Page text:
Since its publication in 1980, John Boswell’s Christianity, Social Tolerance and Homosexuality has dominated conversations about the history of sexuality. Within academic circles, it provoked considerable debate, being subjected to fierce criticism even as it was adopted as one of the foundation texts of a new discipline. Its impact was also felt outside the academy: a New York Times Book of the Year (1980) and winner of a National Book Award (1981), it attracted (and continues to attract) a wide non-specialist readership. This week on NOTCHES, we examine the Boswell legacy, asking three leading medievalists to evaluate the book’s significance today, more than three decades after its publication. We’d love to hear what Boswell’s book means to our readers so please continue the conversation in our comments section.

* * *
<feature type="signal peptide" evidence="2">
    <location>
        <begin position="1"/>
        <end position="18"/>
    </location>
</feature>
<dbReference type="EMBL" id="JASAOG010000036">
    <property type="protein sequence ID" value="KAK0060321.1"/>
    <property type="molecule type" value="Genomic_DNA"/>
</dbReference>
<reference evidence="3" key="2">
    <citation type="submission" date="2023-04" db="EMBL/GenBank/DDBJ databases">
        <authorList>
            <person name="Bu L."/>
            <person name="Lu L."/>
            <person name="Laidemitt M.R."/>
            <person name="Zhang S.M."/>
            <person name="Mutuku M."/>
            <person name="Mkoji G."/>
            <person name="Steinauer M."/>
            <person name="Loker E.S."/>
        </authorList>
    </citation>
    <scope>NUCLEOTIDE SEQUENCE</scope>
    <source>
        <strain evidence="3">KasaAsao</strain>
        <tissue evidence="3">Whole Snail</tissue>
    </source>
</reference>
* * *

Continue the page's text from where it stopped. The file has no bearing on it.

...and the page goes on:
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The three posts in this series are:

David Clark (University of Leicester): ‘The Inevitable Errors of First Explorations’? Revisiting John Boswell’s Christianity, Social Tolerance and Homosexuality

Ruth Mazo Karras (University of Minnesota): Where are the Women? Revisiting John Boswell’s Christianity, Social Tolerance and Homosexuality

Robert Mills (University College London): Linked in Orgasm? Revisiting John Boswell’s Christianity, Social Tolerance and Homosexuality



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